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Expanding Lean Construction Efficiencies on WMJ Jobsites

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Expanding Lean Construction Efficiencies on WMJ Jobsites


As W. M. Jordan Company continues its commitment to Lean Construction, more and more Lean efficiencies and practices are being put into place across our jobsites. To help facilitate this transition, we expanded our Lean Construction department to include two new Lean Quality Control Managers, Lauren Simone and Murphy Kerner.

We recently spoke with Lauren about some of the changes being brought to WMJ jobsites.  Lauren is currently assisting with our renovation of CHKD’s 7th Floor and the construction of the new CHKD Mental Health Hospital, where evidence of Lean Construction can be seen just about anywhere you look.

“If you have a high Lean intensity, you are three times as likely to complete a project ahead of schedule, and twice as likely to finish under budget,” said Simone.  “Our goal with Lean construction is to maximize value and minimize waste.”

A simple change W. M. Jordan has made is to incorporate ‘Daily Huddles’ or meetings with WMJ team members and our onsite trade partners where plans for that day are ironed out and everyone leaves knowing what their goal and expectations are for the day’s work.

Simone going over the details of a recent construction pull-plan.
Simone going over the details of a recent construction pull-plan.

“On average, each minute spent in daily huddles saves eight minutes in the field,” said Lauren. “Using Lean concepts to plan collaboratively is one of the easiest ways to make your project more efficient.”

Lean Construction is most effective when implemented early. Using a Pull Planning meeting is a great way to get things kicked off. A Pull Plan meeting consists of getting all trade partner representatives along with W. M. Jordan team members together to discuss timing and scheduling of the project. What needs to be completed for the next step to be able to begin? How much time does a certain trade need to complete their portion of work?  Asking these types of questions with all stakeholders in one meeting allows a more thorough and efficient construction plan to be developed.

“Pull plans are a really great way to save time,” said Simone. “A lot of the time we will give trades ‘home-work’, and by giving people time to think after the first pull plan meeting, you get better ideas and a tighter schedule. It’s a really collaborative effort between everyone involved in the project.”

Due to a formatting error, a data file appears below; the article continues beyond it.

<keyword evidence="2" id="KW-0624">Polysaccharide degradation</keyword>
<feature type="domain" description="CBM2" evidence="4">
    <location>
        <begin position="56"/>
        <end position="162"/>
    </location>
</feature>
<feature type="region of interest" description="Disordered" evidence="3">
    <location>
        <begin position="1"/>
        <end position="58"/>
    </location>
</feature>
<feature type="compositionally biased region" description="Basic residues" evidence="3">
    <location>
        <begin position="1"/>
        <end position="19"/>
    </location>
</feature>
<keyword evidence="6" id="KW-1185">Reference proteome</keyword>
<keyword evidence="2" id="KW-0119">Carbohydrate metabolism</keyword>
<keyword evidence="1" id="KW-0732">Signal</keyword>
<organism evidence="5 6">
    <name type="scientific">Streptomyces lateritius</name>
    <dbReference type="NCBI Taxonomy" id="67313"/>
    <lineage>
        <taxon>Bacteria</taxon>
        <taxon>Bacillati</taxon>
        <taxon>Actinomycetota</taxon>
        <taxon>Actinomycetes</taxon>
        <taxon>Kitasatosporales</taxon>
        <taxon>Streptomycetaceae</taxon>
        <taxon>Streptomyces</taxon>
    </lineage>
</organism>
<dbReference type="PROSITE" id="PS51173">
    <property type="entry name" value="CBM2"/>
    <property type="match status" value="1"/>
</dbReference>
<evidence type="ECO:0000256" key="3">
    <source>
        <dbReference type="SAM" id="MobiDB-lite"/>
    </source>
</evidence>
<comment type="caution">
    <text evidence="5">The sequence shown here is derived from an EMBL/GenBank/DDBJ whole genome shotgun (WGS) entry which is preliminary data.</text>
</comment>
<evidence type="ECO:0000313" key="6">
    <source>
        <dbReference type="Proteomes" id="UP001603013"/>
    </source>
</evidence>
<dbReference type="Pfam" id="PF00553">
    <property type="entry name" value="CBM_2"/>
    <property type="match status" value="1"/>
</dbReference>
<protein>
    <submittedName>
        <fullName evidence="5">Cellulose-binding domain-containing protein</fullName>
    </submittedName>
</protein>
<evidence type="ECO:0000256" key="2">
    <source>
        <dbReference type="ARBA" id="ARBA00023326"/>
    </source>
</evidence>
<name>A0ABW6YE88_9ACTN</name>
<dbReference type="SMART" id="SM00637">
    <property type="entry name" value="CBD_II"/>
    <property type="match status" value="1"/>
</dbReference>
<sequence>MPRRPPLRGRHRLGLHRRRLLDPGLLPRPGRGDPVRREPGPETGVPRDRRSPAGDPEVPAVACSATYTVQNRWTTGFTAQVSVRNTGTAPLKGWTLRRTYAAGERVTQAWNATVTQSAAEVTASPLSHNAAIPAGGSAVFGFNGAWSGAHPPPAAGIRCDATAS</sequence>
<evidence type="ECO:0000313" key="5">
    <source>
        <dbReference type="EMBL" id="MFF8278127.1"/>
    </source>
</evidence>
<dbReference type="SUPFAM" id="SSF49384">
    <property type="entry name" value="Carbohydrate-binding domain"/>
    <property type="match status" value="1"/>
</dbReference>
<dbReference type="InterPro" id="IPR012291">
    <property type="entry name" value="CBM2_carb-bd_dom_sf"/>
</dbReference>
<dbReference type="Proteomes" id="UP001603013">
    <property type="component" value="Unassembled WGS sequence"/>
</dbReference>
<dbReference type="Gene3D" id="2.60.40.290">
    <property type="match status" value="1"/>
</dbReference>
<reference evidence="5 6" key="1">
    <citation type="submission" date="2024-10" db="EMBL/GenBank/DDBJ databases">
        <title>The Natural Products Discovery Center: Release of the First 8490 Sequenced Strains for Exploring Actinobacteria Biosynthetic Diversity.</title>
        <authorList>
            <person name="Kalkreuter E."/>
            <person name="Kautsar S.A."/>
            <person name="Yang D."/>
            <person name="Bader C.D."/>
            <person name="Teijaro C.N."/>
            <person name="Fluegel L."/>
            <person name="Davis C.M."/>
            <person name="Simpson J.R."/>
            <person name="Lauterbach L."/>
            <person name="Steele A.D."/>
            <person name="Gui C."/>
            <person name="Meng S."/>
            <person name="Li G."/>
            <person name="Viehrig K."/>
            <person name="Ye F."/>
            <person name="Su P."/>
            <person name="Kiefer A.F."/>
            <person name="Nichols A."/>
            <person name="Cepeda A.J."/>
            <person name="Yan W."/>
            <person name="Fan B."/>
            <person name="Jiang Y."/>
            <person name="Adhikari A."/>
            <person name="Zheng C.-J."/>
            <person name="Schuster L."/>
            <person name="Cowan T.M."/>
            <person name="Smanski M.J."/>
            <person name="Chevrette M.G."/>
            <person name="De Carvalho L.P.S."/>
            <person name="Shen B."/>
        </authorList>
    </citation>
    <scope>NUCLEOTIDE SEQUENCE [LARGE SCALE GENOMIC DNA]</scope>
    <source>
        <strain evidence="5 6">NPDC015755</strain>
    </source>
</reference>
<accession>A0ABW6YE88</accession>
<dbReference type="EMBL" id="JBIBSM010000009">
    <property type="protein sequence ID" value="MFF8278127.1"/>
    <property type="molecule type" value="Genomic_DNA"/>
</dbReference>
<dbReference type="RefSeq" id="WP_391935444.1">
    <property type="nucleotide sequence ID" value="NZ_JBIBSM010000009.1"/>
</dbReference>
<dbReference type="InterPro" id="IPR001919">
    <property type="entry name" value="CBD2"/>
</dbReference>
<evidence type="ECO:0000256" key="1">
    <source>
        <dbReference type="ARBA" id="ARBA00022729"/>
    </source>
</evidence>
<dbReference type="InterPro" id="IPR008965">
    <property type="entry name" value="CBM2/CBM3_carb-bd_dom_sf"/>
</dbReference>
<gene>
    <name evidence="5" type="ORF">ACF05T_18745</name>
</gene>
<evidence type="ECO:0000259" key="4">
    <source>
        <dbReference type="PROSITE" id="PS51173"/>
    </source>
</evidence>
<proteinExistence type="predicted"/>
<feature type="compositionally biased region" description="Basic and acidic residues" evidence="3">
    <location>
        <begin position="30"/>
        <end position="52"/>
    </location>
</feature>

Another construction efficiency being implemented at the CHKD Mental Health Hospital project is remote ‘offices’ for onsite trades on one of the tower’s empty floors.  Several trade partners have their own spaces, including refrigerators, microwaves, desks, computers and even spaces to sit and eat. By having everything centrally accessible, a lot of travel time is saved.

An office setup within the jobsite saves time.

“Trade partners having their own space saves a ton of time. People no longer need to travel the entire distance of the building to go to lunch. With multiple workers, the time saved really adds up.”

Another Lean efficiency implemented at CHKD is careful organization and placement of materials when they arrive.

“One of the biggest wastes we see in construction is materials being delivered but are not moved to the right space,” said Lauren. “A lot of times deliveries would be left outside where the weather would be an issue, or they would be placed in the way of other trade partners, making them much more likely to be damaged.”

The Lean solution involved carefully sorting materials as they arrive, and placing them on rolling platforms inside the building. This creates many efficiencies, including keeping the product from being damaged along with being much easier to move out the way for other workers. Another advantage this provides is materials like duct or piping can be moved along the floor as the workers progress.

The overarching concept of Lean thinking is to optimize the entire construction process. By looking beyond individual efforts and studying the overall outcome, you can determine where value is added or waste is included in each phase of construction.” By looking beyond individual efforts and studying the overall outcome, you can determine where value is added or waste is included in each step of the process.  Instead of building silos on the jobsite, the goal of Lean construction is to have everyone collaborate with a common goal.

Lean Construction is one more way W. M. Jordan Company continues our Relentless Pursuit of Excellence. By working with our trade partners to maximize productivity and efficiency, jobs can be completed ahead of schedule and under budget.